Monday, March 21, 2011

JoAnn Verburg

In the photography of JoAnn Verburg, the selective focus and focal planes of the eight-by-ten she shoots with are used to dramatize her otherwise ordinary subjects. Even in this image, a situation where the view camera would be ideal for maximum depth of field, she choses to place the focus on the first window, letting the viewer guess at the rest of the image. Her typically pastel color pallet lends its self to the air of mystery present in so much of her work. Formally well composed, this image takes a more geometric approach to composition then much of her other photography. The dark triangle in the bottom left balances the light triangle formed by the windows in the top right. The slice of ground that leads to the door on the right is played off with the inclusion of the structure behind the wall on the top of the same side.

More so then the previous image, this photograph is characteristic of Verburg’s whimsical, dream like, style.  Once again the bright day light and pastel colors suggest a happy, cheerful place.  The entire image is a balance between the blur selective focus and the crisp points where she brings out her chosen subjects into sharp clarity. Here the close tree branch and then the tree behind it are the subject of her focus. This duality suggest a macrocosm-microcosm theme in which both the individual part and the group as a whole are shown in comparison.  

Diptychs, triptychs and polyptychs make up another facet of Verburg's work. The choice of devisions with in this specific piece are especially fascinating. across the horizontal borders, the images line up fairly well, the news paper seems continuous as do the tress and wall. However, when moving vertically the transitions are less smooth. Here the movement from one set to the next is prohibited by the focus selection, a deliberate tool which JoAnn Verburg enjoys using. At first glance the leaves above the man appear as though they belong below him. the selective focus masks the wall that they sit on and puts the bench in an underground world. Once again the soft focus on the trees plays an important part of the transition. She effectively throws the top set back ground by choosing to only focus on the upper half of the images, making them feel distant while still retaining detail in the upper parts.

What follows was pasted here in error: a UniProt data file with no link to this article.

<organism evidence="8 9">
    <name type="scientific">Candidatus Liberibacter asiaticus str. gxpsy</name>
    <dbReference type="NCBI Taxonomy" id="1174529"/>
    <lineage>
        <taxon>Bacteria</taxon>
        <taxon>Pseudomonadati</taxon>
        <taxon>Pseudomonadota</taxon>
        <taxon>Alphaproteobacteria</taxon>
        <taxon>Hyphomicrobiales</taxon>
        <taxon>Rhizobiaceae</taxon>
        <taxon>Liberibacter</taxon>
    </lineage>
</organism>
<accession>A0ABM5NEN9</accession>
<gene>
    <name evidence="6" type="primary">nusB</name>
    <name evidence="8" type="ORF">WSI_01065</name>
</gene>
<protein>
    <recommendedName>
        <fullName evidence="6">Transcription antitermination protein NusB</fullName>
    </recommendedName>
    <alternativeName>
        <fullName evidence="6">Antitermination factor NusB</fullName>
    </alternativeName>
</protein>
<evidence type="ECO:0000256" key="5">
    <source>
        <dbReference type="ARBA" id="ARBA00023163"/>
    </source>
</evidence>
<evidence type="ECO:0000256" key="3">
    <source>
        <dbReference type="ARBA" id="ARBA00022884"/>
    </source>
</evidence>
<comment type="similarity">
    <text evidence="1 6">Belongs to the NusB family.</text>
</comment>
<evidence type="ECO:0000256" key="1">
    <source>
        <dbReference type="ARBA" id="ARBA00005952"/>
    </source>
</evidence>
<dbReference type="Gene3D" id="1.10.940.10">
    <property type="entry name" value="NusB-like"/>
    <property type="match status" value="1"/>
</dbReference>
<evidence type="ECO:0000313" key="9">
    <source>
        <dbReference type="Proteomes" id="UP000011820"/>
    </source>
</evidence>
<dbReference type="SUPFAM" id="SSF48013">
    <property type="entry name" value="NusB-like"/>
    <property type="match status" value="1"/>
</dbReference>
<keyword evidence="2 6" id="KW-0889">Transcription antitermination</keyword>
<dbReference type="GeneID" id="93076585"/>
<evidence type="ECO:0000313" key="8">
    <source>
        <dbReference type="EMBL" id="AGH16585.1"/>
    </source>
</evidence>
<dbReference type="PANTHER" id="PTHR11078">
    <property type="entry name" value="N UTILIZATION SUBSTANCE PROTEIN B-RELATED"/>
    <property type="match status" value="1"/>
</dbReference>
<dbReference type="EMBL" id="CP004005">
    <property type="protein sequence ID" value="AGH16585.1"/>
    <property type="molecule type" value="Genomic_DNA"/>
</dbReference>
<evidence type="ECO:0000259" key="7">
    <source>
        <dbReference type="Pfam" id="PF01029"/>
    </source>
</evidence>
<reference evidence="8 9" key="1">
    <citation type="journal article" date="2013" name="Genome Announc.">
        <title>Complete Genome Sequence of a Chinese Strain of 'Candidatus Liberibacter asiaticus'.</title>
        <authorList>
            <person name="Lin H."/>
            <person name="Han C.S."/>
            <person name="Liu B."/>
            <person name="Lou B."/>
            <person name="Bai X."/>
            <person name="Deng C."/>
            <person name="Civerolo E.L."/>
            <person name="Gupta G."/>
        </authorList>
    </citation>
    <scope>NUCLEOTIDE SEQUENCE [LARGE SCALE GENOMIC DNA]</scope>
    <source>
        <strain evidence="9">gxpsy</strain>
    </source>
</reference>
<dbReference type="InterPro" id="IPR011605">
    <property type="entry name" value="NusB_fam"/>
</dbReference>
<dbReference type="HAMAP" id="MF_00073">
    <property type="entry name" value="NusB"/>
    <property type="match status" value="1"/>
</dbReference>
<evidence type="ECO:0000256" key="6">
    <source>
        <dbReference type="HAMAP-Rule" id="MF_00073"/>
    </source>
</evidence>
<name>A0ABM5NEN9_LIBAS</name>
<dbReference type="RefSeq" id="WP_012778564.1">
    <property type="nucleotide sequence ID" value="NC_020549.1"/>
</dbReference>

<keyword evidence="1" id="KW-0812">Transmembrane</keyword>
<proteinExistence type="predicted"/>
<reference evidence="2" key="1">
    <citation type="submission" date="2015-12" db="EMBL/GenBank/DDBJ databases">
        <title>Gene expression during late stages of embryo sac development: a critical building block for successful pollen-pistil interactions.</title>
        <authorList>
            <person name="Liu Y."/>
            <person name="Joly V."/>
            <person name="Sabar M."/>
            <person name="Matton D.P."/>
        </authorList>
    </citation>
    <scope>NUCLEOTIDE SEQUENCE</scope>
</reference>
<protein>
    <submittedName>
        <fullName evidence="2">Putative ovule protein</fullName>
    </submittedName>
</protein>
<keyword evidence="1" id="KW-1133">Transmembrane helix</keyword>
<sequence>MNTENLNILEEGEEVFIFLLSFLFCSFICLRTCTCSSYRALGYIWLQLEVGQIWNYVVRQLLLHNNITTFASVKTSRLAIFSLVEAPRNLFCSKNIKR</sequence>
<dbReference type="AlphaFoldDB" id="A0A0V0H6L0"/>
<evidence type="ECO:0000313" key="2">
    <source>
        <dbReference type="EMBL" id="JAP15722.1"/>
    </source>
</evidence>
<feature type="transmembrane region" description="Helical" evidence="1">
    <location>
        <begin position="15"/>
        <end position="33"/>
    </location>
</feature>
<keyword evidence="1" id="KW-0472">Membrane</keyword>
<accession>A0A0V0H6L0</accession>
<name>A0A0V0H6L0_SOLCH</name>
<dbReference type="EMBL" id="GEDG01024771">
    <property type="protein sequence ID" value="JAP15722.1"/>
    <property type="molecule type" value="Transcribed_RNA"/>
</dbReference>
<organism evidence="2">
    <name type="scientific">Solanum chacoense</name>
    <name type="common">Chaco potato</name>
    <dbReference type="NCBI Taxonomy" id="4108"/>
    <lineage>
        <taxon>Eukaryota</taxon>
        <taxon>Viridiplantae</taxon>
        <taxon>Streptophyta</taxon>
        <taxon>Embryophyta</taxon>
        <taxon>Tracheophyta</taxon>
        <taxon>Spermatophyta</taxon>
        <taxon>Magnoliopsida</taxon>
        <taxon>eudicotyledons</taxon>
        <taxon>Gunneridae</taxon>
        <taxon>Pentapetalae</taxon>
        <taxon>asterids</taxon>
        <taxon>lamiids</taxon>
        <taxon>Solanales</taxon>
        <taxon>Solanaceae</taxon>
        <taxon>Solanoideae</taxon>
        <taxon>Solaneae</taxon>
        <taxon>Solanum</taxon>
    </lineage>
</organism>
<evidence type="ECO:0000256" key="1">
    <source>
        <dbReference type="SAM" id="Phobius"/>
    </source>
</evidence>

Sunday, March 13, 2011

Lynn Saville

When I saw the title of Lynn Saville’s book “Night Shift” I immediately knew I was going to enjoy the work. All night photographs in full color, all brimming with the tones and shades of a thousand street lamps and outdoor house lights, the series is an investigation of the beauty of artificial lights. In this specific picture, the green interior light spills out onto the pavement, looking like an alien presence in comparison with the natural blue and slight pink of the sky. The bridge overhead breaks up what mass of blue creating another formal element that plays off of the dark building, almost becoming a continuation of it.  

Thomas Demand

Demand's pictures are purely about formal relationships. The tightness of the compositions in terms of both line and color turns his photographs into what could by a 2D study of composition. Though the images are of spaces, he uses stopped down apertures to achieve a depth of field long enough to flatten the space into one plane. This particular image is comprised of parallelograms of varying sizes and colors. The larges elements are the orange and blew of the two tables, the turquoise of the floor and the gray of the two machines. Each of these shapes is balanced by the smaller shapes the break up the larger masses, the telephone, control box and plastic tubs. Every border is engaged while the space within is fully activated.

Miguel Rio Branco

I stumbled across this photographer in the library while shelf-reading and was immediately intrigued by his use of color. His photographs move between documentary subjects with a fine art eye, as is the case here, and Nan Goldin style subcultures of Brazil, with low light and lots of motion blur. In many of his photographs, Miguel mixes light temperatures to achieve the range of colors his images exhibit. In this image, the subject is the shoe that is falling apart; however, the interest of the photograph is the color play between the blue smoke and rocks and the read earth. Perhaps achieved by combining fire light and day light, it is this juxtaposition that gives the photograph life.